11. Avatar b-psycho says:

    Though I think rather lowly of central banking, I’m no fan of the gold standard either.

    What gets me lately though is the association of it with laissez-faire: Saying a dollar is worth X amount of gold is to say that gold is worth X amount of dollars per ounce, which sounds like price-fixing to me.Report

  12. Avatar MaxL says:

    I have to agree with everything you just mentioned. I think there is also the nagging problem of exchanging currency manipulation (where currency is treated as a commodity) for straight up commodity price manipulation in the gold market. It seems to me like a lot of effort just to make South Africa fabulously wealthy.

    And then there is the problem of the transition: transferring all that wealth, and demand, to South Africa would be a huge drag on our economy for years, I am fairly sure.

    For what it’s worth, after years of living overseas, I have found that there is always a large, die hard group of goldbugs in every group of “expats.” To your opening question, goldbugs truly are the libertarians many of us meet in the everyday world. I think the topic comes up within a minute or two of anyone mentioning the economy and is one of those things that serves as a good reminder that, although lefties like me and libertarians share some ground along the lines of individual liberty, we are much less in agreement and share less perspective in common than it appears at first.Report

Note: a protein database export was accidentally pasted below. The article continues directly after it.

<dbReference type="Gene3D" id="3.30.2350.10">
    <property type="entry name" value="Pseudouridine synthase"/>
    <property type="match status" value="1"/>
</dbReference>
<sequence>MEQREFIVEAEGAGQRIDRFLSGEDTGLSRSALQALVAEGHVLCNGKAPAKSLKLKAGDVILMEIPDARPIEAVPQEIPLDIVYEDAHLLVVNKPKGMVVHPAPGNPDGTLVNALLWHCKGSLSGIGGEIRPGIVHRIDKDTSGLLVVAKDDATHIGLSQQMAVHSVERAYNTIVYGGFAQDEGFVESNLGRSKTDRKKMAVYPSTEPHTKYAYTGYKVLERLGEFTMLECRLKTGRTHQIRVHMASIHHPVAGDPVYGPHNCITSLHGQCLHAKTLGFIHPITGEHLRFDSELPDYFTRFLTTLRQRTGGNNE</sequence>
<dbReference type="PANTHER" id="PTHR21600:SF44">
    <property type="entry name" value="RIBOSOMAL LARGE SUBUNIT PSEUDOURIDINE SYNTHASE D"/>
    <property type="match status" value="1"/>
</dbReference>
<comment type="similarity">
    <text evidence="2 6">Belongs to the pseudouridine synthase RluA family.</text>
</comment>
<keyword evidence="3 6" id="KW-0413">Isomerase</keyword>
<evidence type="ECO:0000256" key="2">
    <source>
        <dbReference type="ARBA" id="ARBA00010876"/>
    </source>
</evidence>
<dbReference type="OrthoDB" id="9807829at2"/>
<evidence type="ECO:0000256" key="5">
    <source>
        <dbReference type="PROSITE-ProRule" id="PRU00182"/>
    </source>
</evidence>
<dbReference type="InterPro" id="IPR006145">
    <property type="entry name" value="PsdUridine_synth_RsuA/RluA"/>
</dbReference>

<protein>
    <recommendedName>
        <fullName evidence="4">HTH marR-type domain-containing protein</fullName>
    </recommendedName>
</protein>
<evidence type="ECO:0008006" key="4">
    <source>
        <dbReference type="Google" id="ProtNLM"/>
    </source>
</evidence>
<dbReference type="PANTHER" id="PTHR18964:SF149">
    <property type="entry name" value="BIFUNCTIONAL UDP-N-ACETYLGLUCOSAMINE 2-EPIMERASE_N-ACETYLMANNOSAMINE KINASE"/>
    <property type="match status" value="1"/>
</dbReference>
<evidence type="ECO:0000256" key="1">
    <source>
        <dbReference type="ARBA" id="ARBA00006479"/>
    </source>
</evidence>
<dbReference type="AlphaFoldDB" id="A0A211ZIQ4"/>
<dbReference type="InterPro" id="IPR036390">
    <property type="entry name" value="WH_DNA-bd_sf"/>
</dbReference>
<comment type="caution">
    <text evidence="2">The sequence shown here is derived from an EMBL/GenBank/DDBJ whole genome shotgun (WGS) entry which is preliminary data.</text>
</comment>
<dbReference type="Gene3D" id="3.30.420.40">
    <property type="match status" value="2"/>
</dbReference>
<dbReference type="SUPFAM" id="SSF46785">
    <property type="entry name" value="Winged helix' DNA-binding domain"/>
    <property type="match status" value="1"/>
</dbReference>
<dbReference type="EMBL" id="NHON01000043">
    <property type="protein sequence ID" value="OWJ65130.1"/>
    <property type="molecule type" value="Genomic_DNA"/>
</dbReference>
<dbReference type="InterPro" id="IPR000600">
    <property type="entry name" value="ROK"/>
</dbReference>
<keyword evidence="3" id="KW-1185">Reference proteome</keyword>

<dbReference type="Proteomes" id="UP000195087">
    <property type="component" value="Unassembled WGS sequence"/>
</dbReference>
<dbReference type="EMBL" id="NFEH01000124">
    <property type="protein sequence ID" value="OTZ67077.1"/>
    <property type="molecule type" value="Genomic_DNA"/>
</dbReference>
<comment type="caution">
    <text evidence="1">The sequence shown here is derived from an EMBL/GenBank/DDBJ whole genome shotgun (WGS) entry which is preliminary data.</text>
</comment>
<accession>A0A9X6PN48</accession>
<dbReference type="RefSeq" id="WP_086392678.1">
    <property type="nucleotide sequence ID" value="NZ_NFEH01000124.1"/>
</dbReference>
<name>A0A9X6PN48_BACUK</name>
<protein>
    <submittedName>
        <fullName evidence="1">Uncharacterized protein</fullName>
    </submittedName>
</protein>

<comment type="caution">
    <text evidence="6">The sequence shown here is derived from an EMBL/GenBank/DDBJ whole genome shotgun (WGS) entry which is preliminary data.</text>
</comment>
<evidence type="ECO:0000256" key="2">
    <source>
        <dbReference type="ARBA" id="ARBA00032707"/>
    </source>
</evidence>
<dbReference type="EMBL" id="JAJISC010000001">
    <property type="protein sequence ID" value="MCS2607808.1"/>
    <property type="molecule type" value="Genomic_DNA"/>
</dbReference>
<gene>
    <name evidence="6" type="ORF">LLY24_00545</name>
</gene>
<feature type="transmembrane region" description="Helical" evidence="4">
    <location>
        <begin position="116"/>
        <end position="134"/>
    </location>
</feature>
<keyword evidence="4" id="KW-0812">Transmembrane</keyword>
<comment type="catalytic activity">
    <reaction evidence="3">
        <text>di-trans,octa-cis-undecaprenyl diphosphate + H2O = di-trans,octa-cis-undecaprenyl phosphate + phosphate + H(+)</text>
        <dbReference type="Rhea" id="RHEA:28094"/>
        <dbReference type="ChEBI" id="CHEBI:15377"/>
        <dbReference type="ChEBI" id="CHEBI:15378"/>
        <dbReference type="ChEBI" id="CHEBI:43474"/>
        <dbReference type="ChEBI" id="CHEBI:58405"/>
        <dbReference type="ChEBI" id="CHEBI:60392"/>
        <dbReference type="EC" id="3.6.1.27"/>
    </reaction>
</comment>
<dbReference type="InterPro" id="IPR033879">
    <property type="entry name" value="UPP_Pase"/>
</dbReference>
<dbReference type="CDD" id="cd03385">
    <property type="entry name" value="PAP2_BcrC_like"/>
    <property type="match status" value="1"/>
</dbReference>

13. Avatar Matty says:

    Pre-Industrial Revolution, economies didn’t grow so the necessary money supply was constant.

    Is this true? granted the industrial revolution was a major change but given the amount of social and political change that occurred before the revolution the idea that economies were fixed doesn’t sound right to me. Then you have the claims that inflation helped damage the Roman empire which again doesn’t seem to me to fit with a constant money supply.Report

    • Avatar MaxL in reply to Matty says:

      The Romans started minting impure coins in the 3rd century AD, and lots of them. That led to brutal inflation and widespread distrust of the currency. To make matters worse (and this was an honest mistake since they didn’t know much Econ or monetary theory), when they realized that that was the cause of the problem and went back to minting pure coins, they didn’t pull the bad currency out of the market quickly enough and they only minted coins in very large denominations, so 90% of the people had no access to usable currency at all.

      Um, hat tip to the History of Rome podcast.Report

    • Avatar Kolohe in reply to Matty says:

      ‘The money supply was constant’ is not correct (the Romans did famously debase their money from time to time) but what I think he mean is that the money supply didn’t need to be variable, as industrial (and post industrial) economies have swings that agricultural economies lack. (that is, the cyclical nature of industrial economies is inherent, and caused by (the sum total of) human behavior, vice an ag economy that would go in the tank at a natural disaster, and do well (for some) in a bumper crop)

      And economies prior the Industrial Revolution were in a Malthusian trap, basically only growing as fast as the population did. I can’t find de Long’s graph on GDP from the dawn of time to today (this is close, but not it http://delong.typepad.com/sdj/2008/03/delong-econ-210.html ) but it basically shows that we only had ‘real’ economic growth, (and exponential growth) after we figured out how to use steam (and coal) to get off the man-beast energy limit treadmill.Report

    • Avatar James K in reply to Matty says:

      The necessary money supply (money demand, if you will) didn’t change much, the actual money supply could.Report

  14. Avatar wardsmith says: